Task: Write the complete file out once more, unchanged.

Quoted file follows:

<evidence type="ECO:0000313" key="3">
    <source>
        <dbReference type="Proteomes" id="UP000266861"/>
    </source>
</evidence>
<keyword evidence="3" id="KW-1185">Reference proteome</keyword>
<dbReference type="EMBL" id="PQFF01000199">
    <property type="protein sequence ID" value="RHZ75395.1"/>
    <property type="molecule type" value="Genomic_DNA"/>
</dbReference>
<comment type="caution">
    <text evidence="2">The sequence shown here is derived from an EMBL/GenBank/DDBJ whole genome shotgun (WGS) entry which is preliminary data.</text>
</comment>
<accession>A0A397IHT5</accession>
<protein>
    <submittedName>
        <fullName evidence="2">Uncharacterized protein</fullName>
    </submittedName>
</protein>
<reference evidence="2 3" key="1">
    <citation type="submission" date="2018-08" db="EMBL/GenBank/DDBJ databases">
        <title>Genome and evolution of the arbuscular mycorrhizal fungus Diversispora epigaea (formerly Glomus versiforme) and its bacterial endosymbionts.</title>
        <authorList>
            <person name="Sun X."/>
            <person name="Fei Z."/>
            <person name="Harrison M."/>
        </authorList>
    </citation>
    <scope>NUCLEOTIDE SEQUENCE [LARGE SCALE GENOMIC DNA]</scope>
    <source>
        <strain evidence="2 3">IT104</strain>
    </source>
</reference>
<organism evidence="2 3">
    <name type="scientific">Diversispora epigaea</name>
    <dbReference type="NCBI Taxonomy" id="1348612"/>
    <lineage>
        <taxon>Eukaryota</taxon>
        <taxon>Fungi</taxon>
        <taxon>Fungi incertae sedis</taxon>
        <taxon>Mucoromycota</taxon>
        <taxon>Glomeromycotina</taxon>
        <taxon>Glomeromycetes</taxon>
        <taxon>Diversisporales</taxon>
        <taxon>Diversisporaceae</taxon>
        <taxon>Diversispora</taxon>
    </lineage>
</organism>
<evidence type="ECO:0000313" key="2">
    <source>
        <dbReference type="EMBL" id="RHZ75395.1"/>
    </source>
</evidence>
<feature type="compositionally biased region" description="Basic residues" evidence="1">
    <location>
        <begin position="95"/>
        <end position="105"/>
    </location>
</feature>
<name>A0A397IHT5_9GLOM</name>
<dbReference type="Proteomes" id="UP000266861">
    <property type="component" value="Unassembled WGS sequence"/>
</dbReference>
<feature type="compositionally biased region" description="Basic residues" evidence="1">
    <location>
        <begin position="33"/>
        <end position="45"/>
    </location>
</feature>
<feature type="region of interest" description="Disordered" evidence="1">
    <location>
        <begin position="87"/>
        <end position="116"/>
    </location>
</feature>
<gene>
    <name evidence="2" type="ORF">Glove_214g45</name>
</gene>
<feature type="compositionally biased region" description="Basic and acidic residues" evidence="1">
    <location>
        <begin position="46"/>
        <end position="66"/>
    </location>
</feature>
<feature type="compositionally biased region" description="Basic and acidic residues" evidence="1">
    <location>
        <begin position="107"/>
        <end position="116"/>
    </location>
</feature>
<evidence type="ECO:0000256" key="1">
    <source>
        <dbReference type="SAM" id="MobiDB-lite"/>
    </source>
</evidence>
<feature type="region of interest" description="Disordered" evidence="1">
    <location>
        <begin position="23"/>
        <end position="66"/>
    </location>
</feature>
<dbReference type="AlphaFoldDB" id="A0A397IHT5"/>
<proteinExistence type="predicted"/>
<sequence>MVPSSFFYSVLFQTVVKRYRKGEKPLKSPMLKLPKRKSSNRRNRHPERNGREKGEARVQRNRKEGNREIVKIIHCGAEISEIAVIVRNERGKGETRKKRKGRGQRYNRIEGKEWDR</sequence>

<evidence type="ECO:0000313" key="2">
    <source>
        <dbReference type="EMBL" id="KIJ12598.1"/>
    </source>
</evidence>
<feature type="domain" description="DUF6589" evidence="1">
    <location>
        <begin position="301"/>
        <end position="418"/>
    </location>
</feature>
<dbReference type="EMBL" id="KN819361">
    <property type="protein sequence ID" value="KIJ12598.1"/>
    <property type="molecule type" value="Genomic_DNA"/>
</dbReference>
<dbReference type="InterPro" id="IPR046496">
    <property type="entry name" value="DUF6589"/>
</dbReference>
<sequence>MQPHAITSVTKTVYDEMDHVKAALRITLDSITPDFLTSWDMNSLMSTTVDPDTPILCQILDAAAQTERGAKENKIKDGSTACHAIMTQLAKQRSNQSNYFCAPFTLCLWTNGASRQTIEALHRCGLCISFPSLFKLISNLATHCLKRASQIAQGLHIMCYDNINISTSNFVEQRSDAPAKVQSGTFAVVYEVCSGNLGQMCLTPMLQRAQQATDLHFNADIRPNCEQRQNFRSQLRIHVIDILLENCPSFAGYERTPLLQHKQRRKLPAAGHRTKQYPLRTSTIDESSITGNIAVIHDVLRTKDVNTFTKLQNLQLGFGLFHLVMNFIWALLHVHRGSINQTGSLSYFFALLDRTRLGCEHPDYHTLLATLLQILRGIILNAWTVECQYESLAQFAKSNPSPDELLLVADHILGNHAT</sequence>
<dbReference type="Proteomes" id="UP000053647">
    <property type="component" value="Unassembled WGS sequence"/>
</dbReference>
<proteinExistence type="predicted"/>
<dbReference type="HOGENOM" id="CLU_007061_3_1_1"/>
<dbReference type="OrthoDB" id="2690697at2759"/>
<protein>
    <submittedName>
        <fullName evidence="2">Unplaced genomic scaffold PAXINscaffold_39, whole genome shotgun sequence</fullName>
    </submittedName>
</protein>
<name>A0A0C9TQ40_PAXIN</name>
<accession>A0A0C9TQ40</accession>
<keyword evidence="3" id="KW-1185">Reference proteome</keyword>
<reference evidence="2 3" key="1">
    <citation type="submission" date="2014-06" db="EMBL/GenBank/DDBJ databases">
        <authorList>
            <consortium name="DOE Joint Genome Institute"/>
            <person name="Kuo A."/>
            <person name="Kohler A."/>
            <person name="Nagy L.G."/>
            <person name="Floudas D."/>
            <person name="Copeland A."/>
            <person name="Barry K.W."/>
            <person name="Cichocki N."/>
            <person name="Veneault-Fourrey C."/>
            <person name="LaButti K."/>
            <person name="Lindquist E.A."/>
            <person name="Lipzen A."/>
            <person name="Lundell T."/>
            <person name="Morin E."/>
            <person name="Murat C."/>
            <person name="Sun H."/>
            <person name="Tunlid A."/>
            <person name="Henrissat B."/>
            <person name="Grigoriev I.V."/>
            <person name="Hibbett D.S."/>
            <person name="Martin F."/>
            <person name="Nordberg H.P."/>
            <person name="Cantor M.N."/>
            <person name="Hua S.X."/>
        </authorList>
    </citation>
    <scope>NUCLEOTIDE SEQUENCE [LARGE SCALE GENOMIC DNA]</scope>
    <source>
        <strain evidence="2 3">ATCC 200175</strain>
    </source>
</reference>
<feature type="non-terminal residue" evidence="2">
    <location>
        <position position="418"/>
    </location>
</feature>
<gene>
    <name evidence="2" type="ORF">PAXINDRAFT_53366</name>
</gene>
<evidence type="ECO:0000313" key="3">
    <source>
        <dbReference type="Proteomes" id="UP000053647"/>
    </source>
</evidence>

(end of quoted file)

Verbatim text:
<evidence type="ECO:0000313" key="3">
    <source>
        <dbReference type="Proteomes" id="UP000266861"/>
    </source>
</evidence>
<keyword evidence="3" id="KW-1185">Reference proteome</keyword>
<dbReference type="EMBL" id="PQFF01000199">
    <property type="protein sequence ID" value="RHZ75395.1"/>
    <property type="molecule type" value="Genomic_DNA"/>
</dbReference>
<comment type="caution">
    <text evidence="2">The sequence shown here is derived from an EMBL/GenBank/DDBJ whole genome shotgun (WGS) entry which is preliminary data.</text>
</comment>
<accession>A0A397IHT5</accession>
<protein>
    <submittedName>
        <fullName evidence="2">Uncharacterized protein</fullName>
    </submittedName>
</protein>
<reference evidence="2 3" key="1">
    <citation type="submission" date="2018-08" db="EMBL/GenBank/DDBJ databases">
        <title>Genome and evolution of the arbuscular mycorrhizal fungus Diversispora epigaea (formerly Glomus versiforme) and its bacterial endosymbionts.</title>
        <authorList>
            <person name="Sun X."/>
            <person name="Fei Z."/>
            <person name="Harrison M."/>
        </authorList>
    </citation>
    <scope>NUCLEOTIDE SEQUENCE [LARGE SCALE GENOMIC DNA]</scope>
    <source>
        <strain evidence="2 3">IT104</strain>
    </source>
</reference>
<organism evidence="2 3">
    <name type="scientific">Diversispora epigaea</name>
    <dbReference type="NCBI Taxonomy" id="1348612"/>
    <lineage>
        <taxon>Eukaryota</taxon>
        <taxon>Fungi</taxon>
        <taxon>Fungi incertae sedis</taxon>
        <taxon>Mucoromycota</taxon>
        <taxon>Glomeromycotina</taxon>
        <taxon>Glomeromycetes</taxon>
        <taxon>Diversisporales</taxon>
        <taxon>Diversisporaceae</taxon>
        <taxon>Diversispora</taxon>
    </lineage>
</organism>
<evidence type="ECO:0000313" key="2">
    <source>
        <dbReference type="EMBL" id="RHZ75395.1"/>
    </source>
</evidence>
<feature type="compositionally biased region" description="Basic residues" evidence="1">
    <location>
        <begin position="95"/>
        <end position="105"/>
    </location>
</feature>
<name>A0A397IHT5_9GLOM</name>
<dbReference type="Proteomes" id="UP000266861">
    <property type="component" value="Unassembled WGS sequence"/>
</dbReference>
<feature type="compositionally biased region" description="Basic residues" evidence="1">
    <location>
        <begin position="33"/>
        <end position="45"/>
    </location>
</feature>
<feature type="region of interest" description="Disordered" evidence="1">
    <location>
        <begin position="87"/>
        <end position="116"/>
    </location>
</feature>
<gene>
    <name evidence="2" type="ORF">Glove_214g45</name>
</gene>
<feature type="compositionally biased region" description="Basic and acidic residues" evidence="1">
    <location>
        <begin position="46"/>
        <end position="66"/>
    </location>
</feature>
<feature type="compositionally biased region" description="Basic and acidic residues" evidence="1">
    <location>
        <begin position="107"/>
        <end position="116"/>
    </location>
</feature>
<evidence type="ECO:0000256" key="1">
    <source>
        <dbReference type="SAM" id="MobiDB-lite"/>
    </source>
</evidence>
<feature type="region of interest" description="Disordered" evidence="1">
    <location>
        <begin position="23"/>
        <end position="66"/>
    </location>
</feature>
<dbReference type="AlphaFoldDB" id="A0A397IHT5"/>
<proteinExistence type="predicted"/>
<sequence>MVPSSFFYSVLFQTVVKRYRKGEKPLKSPMLKLPKRKSSNRRNRHPERNGREKGEARVQRNRKEGNREIVKIIHCGAEISEIAVIVRNERGKGETRKKRKGRGQRYNRIEGKEWDR</sequence>

<evidence type="ECO:0000313" key="2">
    <source>
        <dbReference type="EMBL" id="KIJ12598.1"/>
    </source>
</evidence>
<feature type="domain" description="DUF6589" evidence="1">
    <location>
        <begin position="301"/>
        <end position="418"/>
    </location>
</feature>
<dbReference type="EMBL" id="KN819361">
    <property type="protein sequence ID" value="KIJ12598.1"/>
    <property type="molecule type" value="Genomic_DNA"/>
</dbReference>
<dbReference type="InterPro" id="IPR046496">
    <property type="entry name" value="DUF6589"/>
</dbReference>
<sequence>MQPHAITSVTKTVYDEMDHVKAALRITLDSITPDFLTSWDMNSLMSTTVDPDTPILCQILDAAAQTERGAKENKIKDGSTACHAIMTQLAKQRSNQSNYFCAPFTLCLWTNGASRQTIEALHRCGLCISFPSLFKLISNLATHCLKRASQIAQGLHIMCYDNINISTSNFVEQRSDAPAKVQSGTFAVVYEVCSGNLGQMCLTPMLQRAQQATDLHFNADIRPNCEQRQNFRSQLRIHVIDILLENCPSFAGYERTPLLQHKQRRKLPAAGHRTKQYPLRTSTIDESSITGNIAVIHDVLRTKDVNTFTKLQNLQLGFGLFHLVMNFIWALLHVHRGSINQTGSLSYFFALLDRTRLGCEHPDYHTLLATLLQILRGIILNAWTVECQYESLAQFAKSNPSPDELLLVADHILGNHAT</sequence>
<dbReference type="Proteomes" id="UP000053647">
    <property type="component" value="Unassembled WGS sequence"/>
</dbReference>
<proteinExistence type="predicted"/>
<dbReference type="HOGENOM" id="CLU_007061_3_1_1"/>
<dbReference type="OrthoDB" id="2690697at2759"/>
<protein>
    <submittedName>
        <fullName evidence="2">Unplaced genomic scaffold PAXINscaffold_39, whole genome shotgun sequence</fullName>
    </submittedName>
</protein>
<name>A0A0C9TQ40_PAXIN</name>
<accession>A0A0C9TQ40</accession>
<keyword evidence="3" id="KW-1185">Reference proteome</keyword>
<reference evidence="2 3" key="1">
    <citation type="submission" date="2014-06" db="EMBL/GenBank/DDBJ databases">
        <authorList>
            <consortium name="DOE Joint Genome Institute"/>
            <person name="Kuo A."/>
            <person name="Kohler A."/>
            <person name="Nagy L.G."/>
            <person name="Floudas D."/>
            <person name="Copeland A."/>
            <person name="Barry K.W."/>
            <person name="Cichocki N."/>
            <person name="Veneault-Fourrey C."/>
            <person name="LaButti K."/>
            <person name="Lindquist E.A."/>
            <person name="Lipzen A."/>
            <person name="Lundell T."/>
            <person name="Morin E."/>
            <person name="Murat C."/>
            <person name="Sun H."/>
            <person name="Tunlid A."/>
            <person name="Henrissat B."/>
            <person name="Grigoriev I.V."/>
            <person name="Hibbett D.S."/>
            <person name="Martin F."/>
            <person name="Nordberg H.P."/>
            <person name="Cantor M.N."/>
            <person name="Hua S.X."/>
        </authorList>
    </citation>
    <scope>NUCLEOTIDE SEQUENCE [LARGE SCALE GENOMIC DNA]</scope>
    <source>
        <strain evidence="2 3">ATCC 200175</strain>
    </source>
</reference>
<feature type="non-terminal residue" evidence="2">
    <location>
        <position position="418"/>
    </location>
</feature>
<gene>
    <name evidence="2" type="ORF">PAXINDRAFT_53366</name>
</gene>
<evidence type="ECO:0000313" key="3">
    <source>
        <dbReference type="Proteomes" id="UP000053647"/>
    </source>
</evidence>